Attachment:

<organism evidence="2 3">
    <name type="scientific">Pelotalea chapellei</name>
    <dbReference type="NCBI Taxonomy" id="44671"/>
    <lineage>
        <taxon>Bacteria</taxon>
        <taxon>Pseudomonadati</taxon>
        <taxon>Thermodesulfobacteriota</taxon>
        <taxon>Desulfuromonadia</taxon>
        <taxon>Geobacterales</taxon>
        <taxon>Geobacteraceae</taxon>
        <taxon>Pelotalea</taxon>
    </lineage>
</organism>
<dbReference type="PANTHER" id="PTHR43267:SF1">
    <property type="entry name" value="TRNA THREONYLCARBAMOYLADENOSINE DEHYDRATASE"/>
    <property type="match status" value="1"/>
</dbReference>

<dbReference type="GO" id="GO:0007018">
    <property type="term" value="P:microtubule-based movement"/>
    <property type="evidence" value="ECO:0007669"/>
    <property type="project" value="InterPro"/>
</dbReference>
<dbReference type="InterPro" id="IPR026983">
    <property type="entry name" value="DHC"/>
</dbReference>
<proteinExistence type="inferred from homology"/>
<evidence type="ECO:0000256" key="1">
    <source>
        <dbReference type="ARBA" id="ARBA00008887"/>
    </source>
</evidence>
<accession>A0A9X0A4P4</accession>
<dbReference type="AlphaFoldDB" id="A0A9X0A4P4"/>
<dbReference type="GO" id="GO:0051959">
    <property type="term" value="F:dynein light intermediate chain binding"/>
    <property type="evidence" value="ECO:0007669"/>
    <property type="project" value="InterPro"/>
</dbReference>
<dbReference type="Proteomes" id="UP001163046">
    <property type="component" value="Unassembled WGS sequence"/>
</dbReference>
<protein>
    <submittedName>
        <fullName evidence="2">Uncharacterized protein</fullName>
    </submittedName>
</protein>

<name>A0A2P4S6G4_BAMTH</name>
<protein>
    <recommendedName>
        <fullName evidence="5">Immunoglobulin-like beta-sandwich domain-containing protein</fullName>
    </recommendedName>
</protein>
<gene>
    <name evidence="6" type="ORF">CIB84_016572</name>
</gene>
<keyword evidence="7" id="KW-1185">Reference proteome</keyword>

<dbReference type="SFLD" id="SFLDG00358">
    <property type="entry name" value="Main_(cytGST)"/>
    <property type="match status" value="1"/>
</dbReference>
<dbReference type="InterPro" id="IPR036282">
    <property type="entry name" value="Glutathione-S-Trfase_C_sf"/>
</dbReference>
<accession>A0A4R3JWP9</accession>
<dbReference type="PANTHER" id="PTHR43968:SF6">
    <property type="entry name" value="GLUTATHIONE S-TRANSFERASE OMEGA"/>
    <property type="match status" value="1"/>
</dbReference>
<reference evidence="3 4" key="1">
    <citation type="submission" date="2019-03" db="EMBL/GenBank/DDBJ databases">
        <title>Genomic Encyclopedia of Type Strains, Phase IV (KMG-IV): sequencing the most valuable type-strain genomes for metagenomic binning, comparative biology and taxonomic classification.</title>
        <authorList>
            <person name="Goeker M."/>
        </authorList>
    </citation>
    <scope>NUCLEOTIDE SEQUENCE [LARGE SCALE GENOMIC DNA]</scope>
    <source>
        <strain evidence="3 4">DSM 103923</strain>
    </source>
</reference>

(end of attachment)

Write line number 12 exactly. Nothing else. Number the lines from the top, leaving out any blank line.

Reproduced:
    </lineage>